It would seem that the tenants were not oblivious to the goings-on relating to the property because, on March 8, 2019, the tenants filed an application alleging that the termination notice was given in bad faith and that the purchasers did not want the premises for their own use.

The Board dismissed the application. The tenants appealed to the Divisional Court and lost that appeal. The tenants then sought leave and were granted the right to appeal to the Ontario Court of Appeal.

The application involved the purchasers, the corporation, and the vendors. Although the vendors were represented at the hearing, the vendors took no position, filed no materials, and made no submissions. We suspect that there was a deal between the purchasers and the vendors that the purchasers would take the risk of any adverse decision.

Vendors’ Bad Faith

The vendors had argued before the Board that they had not acted in bad faith in delivering the notice because they had no reason to disbelieve that it was the purchasers’ intention for a family member to move into the premises.

The Court agreed that there may not have been bad faith at the time the notice was delivered, but held that, in this case, the correct time to determine whether there was bad faith could extend to the date of closing. By that time, the vendors knew that title would be taken in the name of a corporation. The Court held that a corporation cannot personally occupy a residence for residential purposes. Accordingly, the vendors knew, before the tenants vacated the premises, that the notice of termination they had given was incorrect. The Court held that this was bad faith. Lawyers for a vendor, beware of this development.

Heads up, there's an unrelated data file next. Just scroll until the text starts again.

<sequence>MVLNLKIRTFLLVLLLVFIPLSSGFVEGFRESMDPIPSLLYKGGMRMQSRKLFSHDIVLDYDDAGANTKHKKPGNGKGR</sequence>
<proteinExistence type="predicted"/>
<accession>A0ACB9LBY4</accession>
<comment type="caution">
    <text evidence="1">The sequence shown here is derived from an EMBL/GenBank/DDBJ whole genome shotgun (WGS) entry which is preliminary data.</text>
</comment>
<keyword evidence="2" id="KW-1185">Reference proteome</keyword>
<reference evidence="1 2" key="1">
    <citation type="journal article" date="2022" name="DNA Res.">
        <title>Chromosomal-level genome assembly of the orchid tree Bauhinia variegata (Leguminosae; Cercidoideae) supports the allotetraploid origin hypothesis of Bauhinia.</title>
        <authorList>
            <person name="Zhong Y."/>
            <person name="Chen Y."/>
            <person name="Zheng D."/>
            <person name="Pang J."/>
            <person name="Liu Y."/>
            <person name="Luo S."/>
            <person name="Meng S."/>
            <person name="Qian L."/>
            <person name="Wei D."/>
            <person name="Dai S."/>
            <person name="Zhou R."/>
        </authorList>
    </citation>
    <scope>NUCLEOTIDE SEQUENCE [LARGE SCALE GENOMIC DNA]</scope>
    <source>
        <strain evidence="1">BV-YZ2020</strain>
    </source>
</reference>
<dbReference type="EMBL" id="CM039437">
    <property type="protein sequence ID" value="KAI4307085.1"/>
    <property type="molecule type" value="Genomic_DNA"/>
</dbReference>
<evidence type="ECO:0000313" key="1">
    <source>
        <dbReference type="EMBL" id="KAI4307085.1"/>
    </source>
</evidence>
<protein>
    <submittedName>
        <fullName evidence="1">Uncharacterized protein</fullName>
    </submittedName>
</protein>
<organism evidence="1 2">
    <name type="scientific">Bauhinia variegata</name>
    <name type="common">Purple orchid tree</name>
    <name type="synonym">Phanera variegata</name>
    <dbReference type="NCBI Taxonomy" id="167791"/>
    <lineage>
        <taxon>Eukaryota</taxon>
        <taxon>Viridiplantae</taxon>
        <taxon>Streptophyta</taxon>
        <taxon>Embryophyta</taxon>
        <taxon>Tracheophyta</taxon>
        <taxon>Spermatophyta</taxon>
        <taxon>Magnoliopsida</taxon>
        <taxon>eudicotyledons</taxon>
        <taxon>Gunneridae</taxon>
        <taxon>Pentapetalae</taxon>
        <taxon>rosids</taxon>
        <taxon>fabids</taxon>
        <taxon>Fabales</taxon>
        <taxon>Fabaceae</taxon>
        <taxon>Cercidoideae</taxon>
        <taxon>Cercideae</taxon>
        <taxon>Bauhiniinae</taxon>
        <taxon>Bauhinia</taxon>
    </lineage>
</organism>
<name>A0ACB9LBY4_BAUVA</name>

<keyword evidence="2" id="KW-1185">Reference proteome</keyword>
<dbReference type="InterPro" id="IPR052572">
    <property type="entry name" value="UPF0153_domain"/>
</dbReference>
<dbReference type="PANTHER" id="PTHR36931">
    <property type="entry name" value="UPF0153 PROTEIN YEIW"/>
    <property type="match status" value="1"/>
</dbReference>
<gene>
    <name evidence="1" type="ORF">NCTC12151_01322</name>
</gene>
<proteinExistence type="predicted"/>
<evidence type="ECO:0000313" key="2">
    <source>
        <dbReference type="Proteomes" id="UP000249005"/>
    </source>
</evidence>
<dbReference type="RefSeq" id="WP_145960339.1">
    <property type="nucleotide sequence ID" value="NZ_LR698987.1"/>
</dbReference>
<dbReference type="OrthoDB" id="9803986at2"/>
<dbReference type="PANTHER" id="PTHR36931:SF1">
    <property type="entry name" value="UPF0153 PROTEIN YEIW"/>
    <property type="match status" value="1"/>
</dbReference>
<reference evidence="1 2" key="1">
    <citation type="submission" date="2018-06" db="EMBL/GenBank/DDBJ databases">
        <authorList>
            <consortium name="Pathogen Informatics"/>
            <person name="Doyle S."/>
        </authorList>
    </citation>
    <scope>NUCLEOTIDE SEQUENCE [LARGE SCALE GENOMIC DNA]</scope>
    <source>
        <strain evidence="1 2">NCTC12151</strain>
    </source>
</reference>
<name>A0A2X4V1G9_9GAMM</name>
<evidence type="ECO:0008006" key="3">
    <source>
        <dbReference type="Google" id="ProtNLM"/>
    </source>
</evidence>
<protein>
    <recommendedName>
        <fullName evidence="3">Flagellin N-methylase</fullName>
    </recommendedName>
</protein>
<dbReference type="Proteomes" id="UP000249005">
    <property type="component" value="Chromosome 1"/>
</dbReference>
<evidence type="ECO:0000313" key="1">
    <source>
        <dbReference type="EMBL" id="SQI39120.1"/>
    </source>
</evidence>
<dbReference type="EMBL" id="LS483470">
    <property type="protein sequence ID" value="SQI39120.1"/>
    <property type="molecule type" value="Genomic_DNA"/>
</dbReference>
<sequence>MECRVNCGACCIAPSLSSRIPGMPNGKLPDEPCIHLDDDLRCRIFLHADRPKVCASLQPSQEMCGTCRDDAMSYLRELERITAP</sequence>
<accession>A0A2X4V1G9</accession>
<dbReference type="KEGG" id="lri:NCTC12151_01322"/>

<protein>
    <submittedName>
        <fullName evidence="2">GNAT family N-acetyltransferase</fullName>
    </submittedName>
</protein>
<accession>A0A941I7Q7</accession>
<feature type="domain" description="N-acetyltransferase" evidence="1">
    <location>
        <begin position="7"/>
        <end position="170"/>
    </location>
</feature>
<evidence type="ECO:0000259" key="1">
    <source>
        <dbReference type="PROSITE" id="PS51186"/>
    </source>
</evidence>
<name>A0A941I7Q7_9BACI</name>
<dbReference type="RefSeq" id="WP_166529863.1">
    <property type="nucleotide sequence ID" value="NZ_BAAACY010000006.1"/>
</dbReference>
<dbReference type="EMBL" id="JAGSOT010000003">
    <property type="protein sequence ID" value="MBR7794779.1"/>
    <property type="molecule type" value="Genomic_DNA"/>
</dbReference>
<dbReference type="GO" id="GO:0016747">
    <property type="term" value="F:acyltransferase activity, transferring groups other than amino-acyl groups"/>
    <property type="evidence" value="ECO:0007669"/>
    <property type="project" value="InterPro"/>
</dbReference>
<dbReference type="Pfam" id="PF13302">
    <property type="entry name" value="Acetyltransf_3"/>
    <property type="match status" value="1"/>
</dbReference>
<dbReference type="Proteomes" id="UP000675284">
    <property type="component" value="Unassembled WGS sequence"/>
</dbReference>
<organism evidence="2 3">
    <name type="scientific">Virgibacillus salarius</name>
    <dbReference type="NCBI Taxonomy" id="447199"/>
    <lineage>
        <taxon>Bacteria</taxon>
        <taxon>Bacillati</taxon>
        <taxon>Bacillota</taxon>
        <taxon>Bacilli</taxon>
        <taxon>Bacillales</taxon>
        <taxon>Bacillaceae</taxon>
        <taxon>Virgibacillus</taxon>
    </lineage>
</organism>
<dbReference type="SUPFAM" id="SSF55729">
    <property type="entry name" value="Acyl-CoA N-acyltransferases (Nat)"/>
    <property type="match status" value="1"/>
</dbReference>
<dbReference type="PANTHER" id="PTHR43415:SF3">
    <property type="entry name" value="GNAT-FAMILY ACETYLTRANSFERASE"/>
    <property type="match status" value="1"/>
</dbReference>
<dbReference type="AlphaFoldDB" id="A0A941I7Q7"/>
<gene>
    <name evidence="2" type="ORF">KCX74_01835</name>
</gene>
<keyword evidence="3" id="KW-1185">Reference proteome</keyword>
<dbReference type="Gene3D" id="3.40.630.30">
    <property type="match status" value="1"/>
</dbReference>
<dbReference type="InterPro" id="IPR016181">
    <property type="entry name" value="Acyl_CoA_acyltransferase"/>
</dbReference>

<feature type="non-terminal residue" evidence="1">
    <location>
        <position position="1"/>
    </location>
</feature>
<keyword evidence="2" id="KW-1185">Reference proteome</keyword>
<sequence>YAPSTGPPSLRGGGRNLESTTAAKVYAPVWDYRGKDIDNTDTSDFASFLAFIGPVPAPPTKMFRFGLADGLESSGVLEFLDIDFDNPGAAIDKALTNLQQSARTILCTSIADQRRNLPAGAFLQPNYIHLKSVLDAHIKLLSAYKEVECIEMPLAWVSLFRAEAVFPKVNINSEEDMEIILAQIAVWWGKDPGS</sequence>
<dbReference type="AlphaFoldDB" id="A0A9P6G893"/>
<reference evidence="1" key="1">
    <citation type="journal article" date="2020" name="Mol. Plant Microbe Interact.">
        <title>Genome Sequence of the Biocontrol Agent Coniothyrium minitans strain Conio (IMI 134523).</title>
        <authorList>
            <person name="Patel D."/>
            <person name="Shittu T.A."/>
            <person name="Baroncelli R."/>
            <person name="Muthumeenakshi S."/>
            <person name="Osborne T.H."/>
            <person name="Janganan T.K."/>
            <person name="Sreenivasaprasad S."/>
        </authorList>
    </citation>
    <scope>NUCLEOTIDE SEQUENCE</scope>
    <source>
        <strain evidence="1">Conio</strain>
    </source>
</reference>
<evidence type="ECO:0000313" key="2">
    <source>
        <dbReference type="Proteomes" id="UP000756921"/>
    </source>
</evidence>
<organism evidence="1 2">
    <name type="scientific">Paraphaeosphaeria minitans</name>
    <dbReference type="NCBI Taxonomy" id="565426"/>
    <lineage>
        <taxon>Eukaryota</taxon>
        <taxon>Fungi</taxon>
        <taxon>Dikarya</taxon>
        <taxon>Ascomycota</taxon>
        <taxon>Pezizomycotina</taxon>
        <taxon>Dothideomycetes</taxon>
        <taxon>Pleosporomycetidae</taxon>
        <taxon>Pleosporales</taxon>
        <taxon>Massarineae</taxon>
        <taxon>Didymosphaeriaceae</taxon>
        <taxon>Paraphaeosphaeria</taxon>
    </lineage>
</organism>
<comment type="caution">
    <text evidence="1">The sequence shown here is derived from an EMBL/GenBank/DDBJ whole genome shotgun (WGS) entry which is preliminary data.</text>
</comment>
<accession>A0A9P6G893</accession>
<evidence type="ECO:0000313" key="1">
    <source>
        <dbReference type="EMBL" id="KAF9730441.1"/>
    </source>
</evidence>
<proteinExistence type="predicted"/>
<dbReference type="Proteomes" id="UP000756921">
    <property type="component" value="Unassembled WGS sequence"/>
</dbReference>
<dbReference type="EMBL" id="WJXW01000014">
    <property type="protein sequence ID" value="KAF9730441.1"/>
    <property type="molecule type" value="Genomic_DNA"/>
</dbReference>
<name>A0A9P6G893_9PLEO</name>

Purchasers’ Bad Faith

Section 49(1) of the Act specifically requires that the purchasers must require possession of the premises in good faith. Accordingly, even if the vendors had been acting in good faith at the time, it is insufficient for the Board to assess only whether the vendors were acting in bad faith in giving the notice. The Court held that the Board also had to assess whether the purchasers were acting in good faith and then determine what orders had to be made against each of the vendors and the purchasers. In effect, the Court considered that the conduct of the vendors was linked to the conduct of the purchasers. The Court referred again to s. 202(1) that requires the Board to ascertain the real substance of all transactions and the good faith of the participants.

Accordingly, the Court held that even if the Board finds that an owner did not act in bad faith but the purchaser did, the Board has the power to make appropriate orders against the purchaser. The Court held that this was necessary to give teeth to a purchaser’s good faith requirement set out in s. 49(1).

The Court did not decide the issue of whether the purchasers had actually acted in bad faith, but held that there was sufficient evidence on the issue to remit the matter to the Board for a re-determination in accordance with the reasons of the Court.

Odyssey Continues

So the tenants are going back before the Board. However, this time we suspect that the Board is going to be finding bad faith against the purchasers and will be compensating the tenants for, in effect, their improper eviction. The Board may also issue administrative penalties against the purchasers. As already stated, we also suspect that the purchasers will be indemnifying the vendors for any award the Board may make against the vendors.


Image courtesy of nhanhmaimoi.

Jonathan Speigel


Written by Jonathan Speigel, the founding partner of Speigel Nichols Fox LLP, leads the litigation and construction practices.